by Devi Jags · 08 May 2020 · 7 min read
Having a successful career and a happy home life can prove to be a difficult goal for a lot of working mothers, but Yale-educated and Columbia-trained plastic surgeon Dr. Lara Devgan proves that through determination, hard work, and a lot of organization, working moms really can have the best of both worlds.
"Who are you meeting for lunch this week?" Without fail, my former boss would ask me this question in every weekly status we had. And I dreaded the question.
Nobody knows what it's like to be sh*t out of luck like Suzy Batiz.
If there is one thing I have learned in my short period of being a career-driven woman, it is that mentorship is highly valuable. If there is anything else I have learned, it is that actually finding a mentor is no simple task.
I barely met this person an hour ago, briefly judged him, and hadn't even heard of the program he mentioned. He instructed me how I can apply for him to be my official mentor and to email him the following week. From then on, we met every day once a month for coffee. Never once was he late, never once did he not have a notebook and pen prepared for our meeting, and never once did he not begin our conversation with, "Are you taking care of your mental health?"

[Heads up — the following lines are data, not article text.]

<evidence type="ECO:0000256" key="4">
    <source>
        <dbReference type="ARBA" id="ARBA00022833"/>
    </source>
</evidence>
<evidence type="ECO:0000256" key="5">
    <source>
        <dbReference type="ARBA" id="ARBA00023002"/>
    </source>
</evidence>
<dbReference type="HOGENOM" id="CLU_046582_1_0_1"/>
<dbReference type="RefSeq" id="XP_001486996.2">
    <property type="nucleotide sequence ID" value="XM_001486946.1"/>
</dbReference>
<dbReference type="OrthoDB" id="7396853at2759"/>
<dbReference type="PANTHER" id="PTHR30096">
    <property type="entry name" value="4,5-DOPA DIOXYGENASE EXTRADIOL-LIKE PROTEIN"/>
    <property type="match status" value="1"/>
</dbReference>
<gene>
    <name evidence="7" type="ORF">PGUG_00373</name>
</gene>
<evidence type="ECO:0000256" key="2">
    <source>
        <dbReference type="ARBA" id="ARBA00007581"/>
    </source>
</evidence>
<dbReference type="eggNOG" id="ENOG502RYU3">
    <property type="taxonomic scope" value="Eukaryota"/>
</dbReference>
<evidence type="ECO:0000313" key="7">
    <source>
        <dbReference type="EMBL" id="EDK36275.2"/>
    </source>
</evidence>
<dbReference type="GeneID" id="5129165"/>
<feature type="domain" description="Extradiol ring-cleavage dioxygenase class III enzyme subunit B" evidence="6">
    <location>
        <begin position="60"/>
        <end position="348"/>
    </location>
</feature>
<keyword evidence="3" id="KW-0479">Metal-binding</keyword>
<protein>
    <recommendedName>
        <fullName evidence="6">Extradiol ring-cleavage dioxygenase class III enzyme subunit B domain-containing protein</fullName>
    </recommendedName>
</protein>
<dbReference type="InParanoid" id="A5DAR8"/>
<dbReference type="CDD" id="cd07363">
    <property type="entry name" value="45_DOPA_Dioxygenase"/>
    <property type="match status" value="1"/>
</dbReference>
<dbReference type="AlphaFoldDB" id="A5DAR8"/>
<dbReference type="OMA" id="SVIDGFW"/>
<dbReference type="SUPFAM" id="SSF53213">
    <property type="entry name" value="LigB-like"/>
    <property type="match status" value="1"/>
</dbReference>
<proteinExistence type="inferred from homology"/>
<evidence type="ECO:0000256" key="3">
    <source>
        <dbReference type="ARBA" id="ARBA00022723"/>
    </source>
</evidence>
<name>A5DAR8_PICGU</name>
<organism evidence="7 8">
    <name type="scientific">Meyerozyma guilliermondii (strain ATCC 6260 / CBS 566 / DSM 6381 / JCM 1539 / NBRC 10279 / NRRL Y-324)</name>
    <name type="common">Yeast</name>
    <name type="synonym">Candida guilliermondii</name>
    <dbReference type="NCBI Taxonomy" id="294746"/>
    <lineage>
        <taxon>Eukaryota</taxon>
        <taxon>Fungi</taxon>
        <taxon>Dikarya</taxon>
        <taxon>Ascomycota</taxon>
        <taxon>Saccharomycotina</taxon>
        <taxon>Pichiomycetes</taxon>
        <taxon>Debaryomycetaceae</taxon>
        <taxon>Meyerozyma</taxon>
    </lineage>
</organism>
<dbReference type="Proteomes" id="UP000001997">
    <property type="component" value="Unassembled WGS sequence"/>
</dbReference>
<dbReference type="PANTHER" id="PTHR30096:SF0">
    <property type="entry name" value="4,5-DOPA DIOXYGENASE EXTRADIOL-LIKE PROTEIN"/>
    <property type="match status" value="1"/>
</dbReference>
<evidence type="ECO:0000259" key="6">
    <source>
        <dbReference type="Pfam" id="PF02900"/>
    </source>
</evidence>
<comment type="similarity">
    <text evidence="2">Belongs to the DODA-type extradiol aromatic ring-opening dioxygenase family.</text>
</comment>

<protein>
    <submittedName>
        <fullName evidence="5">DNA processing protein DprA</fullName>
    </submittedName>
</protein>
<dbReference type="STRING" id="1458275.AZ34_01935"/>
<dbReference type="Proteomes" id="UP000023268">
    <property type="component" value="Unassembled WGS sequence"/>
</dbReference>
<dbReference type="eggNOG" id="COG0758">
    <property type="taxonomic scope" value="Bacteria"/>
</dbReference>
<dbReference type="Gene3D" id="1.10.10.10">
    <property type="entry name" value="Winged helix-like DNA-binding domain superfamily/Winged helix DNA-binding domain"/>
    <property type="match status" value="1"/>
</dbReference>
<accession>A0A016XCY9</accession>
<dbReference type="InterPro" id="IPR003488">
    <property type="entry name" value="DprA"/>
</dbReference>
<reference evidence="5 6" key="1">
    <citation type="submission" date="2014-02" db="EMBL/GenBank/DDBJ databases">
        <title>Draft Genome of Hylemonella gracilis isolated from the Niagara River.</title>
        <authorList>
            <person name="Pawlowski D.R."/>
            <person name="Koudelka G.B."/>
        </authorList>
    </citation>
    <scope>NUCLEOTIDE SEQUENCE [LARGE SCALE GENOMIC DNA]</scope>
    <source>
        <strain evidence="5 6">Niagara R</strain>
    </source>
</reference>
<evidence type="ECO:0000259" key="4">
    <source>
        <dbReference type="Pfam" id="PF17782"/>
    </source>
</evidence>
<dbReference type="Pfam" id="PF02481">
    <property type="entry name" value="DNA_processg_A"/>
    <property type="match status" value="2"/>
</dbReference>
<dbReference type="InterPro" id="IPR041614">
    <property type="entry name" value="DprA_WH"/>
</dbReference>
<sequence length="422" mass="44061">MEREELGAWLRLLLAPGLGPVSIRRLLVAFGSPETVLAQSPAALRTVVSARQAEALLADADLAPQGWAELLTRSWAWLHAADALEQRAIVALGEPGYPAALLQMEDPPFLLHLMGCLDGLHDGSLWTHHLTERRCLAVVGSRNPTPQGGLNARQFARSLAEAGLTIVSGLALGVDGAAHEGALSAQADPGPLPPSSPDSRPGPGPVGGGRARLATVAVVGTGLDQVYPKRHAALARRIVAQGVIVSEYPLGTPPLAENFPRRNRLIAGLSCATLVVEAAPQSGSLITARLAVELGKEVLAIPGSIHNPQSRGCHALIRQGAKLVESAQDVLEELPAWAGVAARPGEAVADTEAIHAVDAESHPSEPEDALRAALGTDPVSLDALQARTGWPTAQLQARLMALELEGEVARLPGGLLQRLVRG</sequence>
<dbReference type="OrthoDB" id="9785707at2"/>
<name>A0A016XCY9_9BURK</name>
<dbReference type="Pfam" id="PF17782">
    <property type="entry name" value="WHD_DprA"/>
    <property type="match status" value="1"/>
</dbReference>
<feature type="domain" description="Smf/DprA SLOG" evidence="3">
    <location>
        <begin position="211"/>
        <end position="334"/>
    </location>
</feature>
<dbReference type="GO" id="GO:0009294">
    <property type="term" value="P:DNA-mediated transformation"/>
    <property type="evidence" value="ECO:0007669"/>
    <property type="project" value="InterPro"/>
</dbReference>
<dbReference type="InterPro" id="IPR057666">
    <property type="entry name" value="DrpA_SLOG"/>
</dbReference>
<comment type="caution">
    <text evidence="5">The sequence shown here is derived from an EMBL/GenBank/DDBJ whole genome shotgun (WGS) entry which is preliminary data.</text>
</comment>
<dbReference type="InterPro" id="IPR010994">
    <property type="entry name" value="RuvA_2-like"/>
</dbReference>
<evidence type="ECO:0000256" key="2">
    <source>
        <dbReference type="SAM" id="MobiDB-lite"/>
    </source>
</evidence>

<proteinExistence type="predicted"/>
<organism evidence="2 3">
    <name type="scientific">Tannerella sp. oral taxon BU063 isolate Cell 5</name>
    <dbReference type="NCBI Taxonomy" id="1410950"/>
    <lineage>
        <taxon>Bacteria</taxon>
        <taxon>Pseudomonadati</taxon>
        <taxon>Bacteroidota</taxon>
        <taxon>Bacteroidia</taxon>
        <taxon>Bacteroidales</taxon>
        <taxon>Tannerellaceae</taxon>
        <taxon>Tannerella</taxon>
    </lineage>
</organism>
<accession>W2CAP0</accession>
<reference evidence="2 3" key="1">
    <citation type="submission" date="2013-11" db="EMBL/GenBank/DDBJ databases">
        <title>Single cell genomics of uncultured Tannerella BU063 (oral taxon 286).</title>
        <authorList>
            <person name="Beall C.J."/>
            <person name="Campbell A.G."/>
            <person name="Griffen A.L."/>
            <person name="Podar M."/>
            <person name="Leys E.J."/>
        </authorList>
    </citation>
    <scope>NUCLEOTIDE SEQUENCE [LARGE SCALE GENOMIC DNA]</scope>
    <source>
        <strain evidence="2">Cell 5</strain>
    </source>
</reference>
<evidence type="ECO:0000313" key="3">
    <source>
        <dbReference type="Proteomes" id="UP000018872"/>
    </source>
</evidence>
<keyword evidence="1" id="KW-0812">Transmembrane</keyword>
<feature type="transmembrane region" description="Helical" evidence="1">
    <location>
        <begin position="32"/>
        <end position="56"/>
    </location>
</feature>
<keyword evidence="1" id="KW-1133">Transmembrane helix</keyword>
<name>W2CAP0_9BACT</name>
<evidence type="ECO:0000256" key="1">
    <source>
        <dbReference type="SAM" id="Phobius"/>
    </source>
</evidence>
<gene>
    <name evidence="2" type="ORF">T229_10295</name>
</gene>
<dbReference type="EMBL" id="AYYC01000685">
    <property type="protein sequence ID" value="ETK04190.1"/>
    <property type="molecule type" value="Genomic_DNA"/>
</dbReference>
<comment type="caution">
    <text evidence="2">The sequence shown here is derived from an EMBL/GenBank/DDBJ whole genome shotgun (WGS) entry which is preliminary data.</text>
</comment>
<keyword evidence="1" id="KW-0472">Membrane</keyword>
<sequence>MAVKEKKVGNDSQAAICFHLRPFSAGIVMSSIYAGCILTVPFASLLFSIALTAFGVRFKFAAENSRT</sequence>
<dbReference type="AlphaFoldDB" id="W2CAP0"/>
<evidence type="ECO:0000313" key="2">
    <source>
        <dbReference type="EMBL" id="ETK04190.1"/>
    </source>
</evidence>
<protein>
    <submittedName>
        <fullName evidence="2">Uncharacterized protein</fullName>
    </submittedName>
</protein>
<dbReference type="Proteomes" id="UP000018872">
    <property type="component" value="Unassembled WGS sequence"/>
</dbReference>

After feeling suffocated in my professional life as a business strategist, I realized that I already had all the tools I needed to turn my life around. So, I began strategizing my own career like I would a brand.
In my line of work, strategic initiatives and planning are the foundation of growth and success. Once that strategy is in effect, we must continually analyze and assess its position, perspective, and potential to increase gains and profit. The same is true for career advancement. We are each individual brands seeking growth. Much like the businesses I formulate strategies for, we as professionals will make some mistakes along the way that deter us from our full career potential. When I look back at my journey and my brand there are three outstanding mistakes that come to mind that I've found to be common among all professionals.
When I was in junior high school, my friends and I would be on our (then cool) cordless phones for countless hours. I have absolutely no idea how we could talk for so long, or what we even talked about!